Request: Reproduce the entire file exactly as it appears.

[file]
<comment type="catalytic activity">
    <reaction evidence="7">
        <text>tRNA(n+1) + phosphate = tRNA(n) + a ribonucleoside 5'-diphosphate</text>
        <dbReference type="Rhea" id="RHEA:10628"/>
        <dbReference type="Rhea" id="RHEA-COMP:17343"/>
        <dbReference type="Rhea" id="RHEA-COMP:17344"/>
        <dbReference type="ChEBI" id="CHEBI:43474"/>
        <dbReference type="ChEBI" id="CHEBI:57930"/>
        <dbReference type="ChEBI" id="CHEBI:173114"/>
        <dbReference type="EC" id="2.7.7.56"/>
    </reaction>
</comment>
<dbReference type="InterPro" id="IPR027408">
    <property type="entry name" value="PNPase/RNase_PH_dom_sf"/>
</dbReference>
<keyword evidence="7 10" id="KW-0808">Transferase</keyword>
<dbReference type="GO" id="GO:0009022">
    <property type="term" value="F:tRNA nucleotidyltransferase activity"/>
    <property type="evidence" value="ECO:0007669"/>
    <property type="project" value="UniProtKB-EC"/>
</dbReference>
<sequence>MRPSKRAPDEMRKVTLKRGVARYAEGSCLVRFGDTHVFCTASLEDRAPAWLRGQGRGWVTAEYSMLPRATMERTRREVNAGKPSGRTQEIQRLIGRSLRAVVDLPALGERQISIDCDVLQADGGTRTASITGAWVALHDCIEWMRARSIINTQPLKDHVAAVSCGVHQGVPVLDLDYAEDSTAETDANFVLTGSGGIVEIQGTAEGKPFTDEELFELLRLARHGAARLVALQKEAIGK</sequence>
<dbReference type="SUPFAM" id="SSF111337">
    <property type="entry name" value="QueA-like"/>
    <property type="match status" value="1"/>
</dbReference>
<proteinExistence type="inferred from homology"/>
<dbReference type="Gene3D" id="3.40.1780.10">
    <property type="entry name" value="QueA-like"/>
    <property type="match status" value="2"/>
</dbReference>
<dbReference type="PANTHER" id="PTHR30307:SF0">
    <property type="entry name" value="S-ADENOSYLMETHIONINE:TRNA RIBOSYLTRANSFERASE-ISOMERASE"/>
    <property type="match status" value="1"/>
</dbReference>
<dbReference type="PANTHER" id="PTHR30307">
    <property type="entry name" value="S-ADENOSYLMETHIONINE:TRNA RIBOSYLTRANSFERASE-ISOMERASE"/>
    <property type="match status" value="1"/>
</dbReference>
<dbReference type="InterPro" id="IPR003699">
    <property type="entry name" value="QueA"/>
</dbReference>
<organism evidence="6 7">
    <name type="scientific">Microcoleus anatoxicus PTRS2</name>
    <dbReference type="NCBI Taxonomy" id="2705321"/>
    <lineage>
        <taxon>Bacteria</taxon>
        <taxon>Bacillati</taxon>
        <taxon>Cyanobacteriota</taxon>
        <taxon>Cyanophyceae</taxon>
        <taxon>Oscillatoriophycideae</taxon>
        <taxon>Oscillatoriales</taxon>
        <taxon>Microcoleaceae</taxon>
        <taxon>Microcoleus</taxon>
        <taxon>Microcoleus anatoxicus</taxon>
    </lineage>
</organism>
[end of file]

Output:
<comment type="catalytic activity">
    <reaction evidence="7">
        <text>tRNA(n+1) + phosphate = tRNA(n) + a ribonucleoside 5'-diphosphate</text>
        <dbReference type="Rhea" id="RHEA:10628"/>
        <dbReference type="Rhea" id="RHEA-COMP:17343"/>
        <dbReference type="Rhea" id="RHEA-COMP:17344"/>
        <dbReference type="ChEBI" id="CHEBI:43474"/>
        <dbReference type="ChEBI" id="CHEBI:57930"/>
        <dbReference type="ChEBI" id="CHEBI:173114"/>
        <dbReference type="EC" id="2.7.7.56"/>
    </reaction>
</comment>
<dbReference type="InterPro" id="IPR027408">
    <property type="entry name" value="PNPase/RNase_PH_dom_sf"/>
</dbReference>
<keyword evidence="7 10" id="KW-0808">Transferase</keyword>
<dbReference type="GO" id="GO:0009022">
    <property type="term" value="F:tRNA nucleotidyltransferase activity"/>
    <property type="evidence" value="ECO:0007669"/>
    <property type="project" value="UniProtKB-EC"/>
</dbReference>
<sequence>MRPSKRAPDEMRKVTLKRGVARYAEGSCLVRFGDTHVFCTASLEDRAPAWLRGQGRGWVTAEYSMLPRATMERTRREVNAGKPSGRTQEIQRLIGRSLRAVVDLPALGERQISIDCDVLQADGGTRTASITGAWVALHDCIEWMRARSIINTQPLKDHVAAVSCGVHQGVPVLDLDYAEDSTAETDANFVLTGSGGIVEIQGTAEGKPFTDEELFELLRLARHGAARLVALQKEAIGK</sequence>
<dbReference type="SUPFAM" id="SSF111337">
    <property type="entry name" value="QueA-like"/>
    <property type="match status" value="1"/>
</dbReference>
<proteinExistence type="inferred from homology"/>
<dbReference type="Gene3D" id="3.40.1780.10">
    <property type="entry name" value="QueA-like"/>
    <property type="match status" value="2"/>
</dbReference>
<dbReference type="PANTHER" id="PTHR30307:SF0">
    <property type="entry name" value="S-ADENOSYLMETHIONINE:TRNA RIBOSYLTRANSFERASE-ISOMERASE"/>
    <property type="match status" value="1"/>
</dbReference>
<dbReference type="PANTHER" id="PTHR30307">
    <property type="entry name" value="S-ADENOSYLMETHIONINE:TRNA RIBOSYLTRANSFERASE-ISOMERASE"/>
    <property type="match status" value="1"/>
</dbReference>
<dbReference type="InterPro" id="IPR003699">
    <property type="entry name" value="QueA"/>
</dbReference>
<organism evidence="6 7">
    <name type="scientific">Microcoleus anatoxicus PTRS2</name>
    <dbReference type="NCBI Taxonomy" id="2705321"/>
    <lineage>
        <taxon>Bacteria</taxon>
        <taxon>Bacillati</taxon>
        <taxon>Cyanobacteriota</taxon>
        <taxon>Cyanophyceae</taxon>
        <taxon>Oscillatoriophycideae</taxon>
        <taxon>Oscillatoriales</taxon>
        <taxon>Microcoleaceae</taxon>
        <taxon>Microcoleus</taxon>
        <taxon>Microcoleus anatoxicus</taxon>
    </lineage>
</organism>